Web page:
Daily Devotional: Seeing What is Hidden in Plain Sight

in front of youMark 4:21-34

Jesus’ parables in this section focus on the hiddenness of the kingdom. It grows like tiny seeds that when planted in the ground grow up into great plants in which the birds of the air shade themselves. It grows like seeds which grow unseen beneath the earth, sprout up, and grow to be ready to harvest through the ongoing cycle of life.    It is made visible through what is within us that, like a lamp, we may be tempted to hide under a barrel.

These parables invite me to consider how easy it is to overlook the working of God around me. It is easy in our culture to rush ahead to the next task whether at work, at home, at school with blinders on. I may not see the people around me and their needs. I may not see what is happening even in my own heart. I can overlook the whispered wooing of the Spirit within me. I can overlook the struggles toward new birth all about me.   This text calls me to slow down and see.   To see myself as I really am, to listen to that voice within. To see others for how they are, to really look at their lives and hear their stories. To not just push through overlooking what is not screaming above the din of my busyness for attention. Helping the invisible become visible and the unconscious conscious is a part of the work I have if I want to participate with the Spirit’s work in all things. She is like a woman working to give birth and our work is to be like midwifes, partnering with the Spirit as new life breaks forth in our lives, communities, and others.

TheMidwife_byLorenEntzWhat helps you do this in your life?   How can we slow down to see?

I also am called to not be afraid of letting myself, as I truly am, shine. So often we hide our true selves, afraid of vulnerability and exposure to a world that constantly tries to push us into pre-made molds.   Yet that true self is the light which, when cultivated by the Spirit, can shine if you don’t put it under a bushel-basket. It can light the way for others to find their life’s passion, calling, and healing.

I am reminded of the words of Christian author Marianne Williamson: ““Our deepest fear is not that we are inadequate. Our deepest fear is that we are powerful beyond measure. It is our light, not our darkness, that frightens us most. We ask ourselves, ‘Who am I to be brilliant, gorgeous, talented, and famous?’ Actually, who are you not to be? You are a child of God. Your playing small does not serve the world. There is nothing enlightened about shrinking so that people won’t feel insecure around you. We were born to make manifest the glory of God that is within us. It’s not just in some of us; it’s in all of us. And when we let our own light shine, we unconsciously give other people permission to do the same. As we are liberated from our own fear, our presence automatically liberates others.”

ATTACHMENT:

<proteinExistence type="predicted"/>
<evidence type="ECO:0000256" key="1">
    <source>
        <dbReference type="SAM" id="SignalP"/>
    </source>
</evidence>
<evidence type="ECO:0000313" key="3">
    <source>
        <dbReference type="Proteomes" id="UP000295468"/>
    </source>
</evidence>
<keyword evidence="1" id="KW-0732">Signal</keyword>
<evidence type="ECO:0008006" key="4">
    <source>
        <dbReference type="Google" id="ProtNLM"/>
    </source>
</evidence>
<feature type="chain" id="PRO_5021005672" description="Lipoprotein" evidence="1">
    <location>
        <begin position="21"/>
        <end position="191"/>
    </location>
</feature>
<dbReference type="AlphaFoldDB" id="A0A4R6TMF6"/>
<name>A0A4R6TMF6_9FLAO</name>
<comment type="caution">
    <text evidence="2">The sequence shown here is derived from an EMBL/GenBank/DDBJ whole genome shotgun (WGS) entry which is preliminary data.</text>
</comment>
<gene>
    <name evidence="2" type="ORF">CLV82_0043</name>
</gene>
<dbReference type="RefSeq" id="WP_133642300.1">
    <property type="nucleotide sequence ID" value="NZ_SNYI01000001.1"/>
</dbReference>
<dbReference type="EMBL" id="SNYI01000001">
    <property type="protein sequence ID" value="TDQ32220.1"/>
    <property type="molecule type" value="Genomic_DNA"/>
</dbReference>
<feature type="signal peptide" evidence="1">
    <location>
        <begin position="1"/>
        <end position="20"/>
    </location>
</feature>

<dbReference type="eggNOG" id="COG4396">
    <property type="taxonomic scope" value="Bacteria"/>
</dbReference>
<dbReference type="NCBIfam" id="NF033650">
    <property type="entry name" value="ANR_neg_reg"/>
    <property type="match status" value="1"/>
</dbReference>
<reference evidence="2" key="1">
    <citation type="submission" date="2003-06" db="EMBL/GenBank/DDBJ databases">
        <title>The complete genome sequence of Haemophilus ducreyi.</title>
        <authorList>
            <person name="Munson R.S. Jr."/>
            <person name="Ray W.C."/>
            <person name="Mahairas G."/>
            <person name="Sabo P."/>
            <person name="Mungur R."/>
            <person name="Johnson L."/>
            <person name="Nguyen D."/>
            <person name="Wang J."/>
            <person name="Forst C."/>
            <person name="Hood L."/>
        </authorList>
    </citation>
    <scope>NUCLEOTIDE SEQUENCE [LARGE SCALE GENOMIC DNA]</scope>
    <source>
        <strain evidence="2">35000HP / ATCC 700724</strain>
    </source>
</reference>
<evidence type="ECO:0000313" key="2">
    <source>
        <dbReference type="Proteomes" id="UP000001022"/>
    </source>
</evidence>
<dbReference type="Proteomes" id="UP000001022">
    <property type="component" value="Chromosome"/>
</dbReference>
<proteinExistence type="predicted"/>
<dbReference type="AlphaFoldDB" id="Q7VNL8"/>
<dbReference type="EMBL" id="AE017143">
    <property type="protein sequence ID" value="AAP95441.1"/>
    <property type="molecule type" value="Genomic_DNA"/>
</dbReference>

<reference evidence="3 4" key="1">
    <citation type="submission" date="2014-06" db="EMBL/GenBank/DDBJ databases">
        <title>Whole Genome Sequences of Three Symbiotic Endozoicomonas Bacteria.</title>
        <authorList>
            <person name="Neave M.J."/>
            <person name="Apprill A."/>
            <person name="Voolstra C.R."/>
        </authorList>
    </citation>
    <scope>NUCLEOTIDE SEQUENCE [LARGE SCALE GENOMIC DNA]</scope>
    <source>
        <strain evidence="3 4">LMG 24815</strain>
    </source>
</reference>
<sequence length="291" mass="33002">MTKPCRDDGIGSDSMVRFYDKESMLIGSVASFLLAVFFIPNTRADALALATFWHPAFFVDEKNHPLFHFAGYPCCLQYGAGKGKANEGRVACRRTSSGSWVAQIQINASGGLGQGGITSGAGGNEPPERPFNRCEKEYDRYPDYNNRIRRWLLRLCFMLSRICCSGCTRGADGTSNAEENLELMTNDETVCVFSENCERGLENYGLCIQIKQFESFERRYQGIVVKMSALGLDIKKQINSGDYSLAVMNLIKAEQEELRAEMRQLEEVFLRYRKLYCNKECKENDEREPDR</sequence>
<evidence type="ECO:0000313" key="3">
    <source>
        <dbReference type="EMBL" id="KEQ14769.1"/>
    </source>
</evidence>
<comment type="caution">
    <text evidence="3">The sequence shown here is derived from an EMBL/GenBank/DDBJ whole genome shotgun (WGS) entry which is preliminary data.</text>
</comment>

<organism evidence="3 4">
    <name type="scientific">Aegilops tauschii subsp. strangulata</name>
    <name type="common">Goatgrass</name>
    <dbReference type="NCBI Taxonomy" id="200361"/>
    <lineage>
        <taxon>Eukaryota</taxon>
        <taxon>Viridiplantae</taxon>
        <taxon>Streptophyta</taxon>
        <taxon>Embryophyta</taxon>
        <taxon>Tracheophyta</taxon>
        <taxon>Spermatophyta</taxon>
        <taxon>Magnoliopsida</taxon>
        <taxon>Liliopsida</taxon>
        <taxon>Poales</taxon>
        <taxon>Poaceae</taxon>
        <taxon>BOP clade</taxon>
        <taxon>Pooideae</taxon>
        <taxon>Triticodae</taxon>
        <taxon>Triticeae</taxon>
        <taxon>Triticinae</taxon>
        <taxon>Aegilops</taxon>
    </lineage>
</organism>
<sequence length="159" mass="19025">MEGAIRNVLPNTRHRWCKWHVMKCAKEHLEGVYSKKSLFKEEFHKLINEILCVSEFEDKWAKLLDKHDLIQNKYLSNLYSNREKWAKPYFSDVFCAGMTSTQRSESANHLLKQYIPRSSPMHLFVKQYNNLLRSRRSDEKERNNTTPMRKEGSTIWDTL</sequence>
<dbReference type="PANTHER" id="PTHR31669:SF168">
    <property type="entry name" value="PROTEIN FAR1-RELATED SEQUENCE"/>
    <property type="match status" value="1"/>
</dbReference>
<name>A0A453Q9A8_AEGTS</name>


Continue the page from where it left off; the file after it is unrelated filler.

A final lesson these parables teach me is to be patient. I can become frustrated that I am not yet where I want to be, whether in my personal life or in my career, in work for social justice.   Yet change happens over time, it grows and seedlingevolves like plants. I can help this process, cooperating with the Spirit who breathes the life, freedom, healing, and comfort into all things. Yet ultimately any process takes time.   You cannot raise a crop in a moment.   Life comes in its time, and so does change.

I’m called by this text to focus on this moment, to embrace its gift, lest I miss the hidden presence of God creeping right outside my vision, underneath the obvious.   In it are gifts, lessons, blessings, which will help me get to my destination but only after some journey.   Focusing on my destination so much can cause me to lose the joy and lessons in the moment.

Let’s open our eyes to the light all around us and within us.

And I’m not whistling Dixie,

Your progressive redneck preacher



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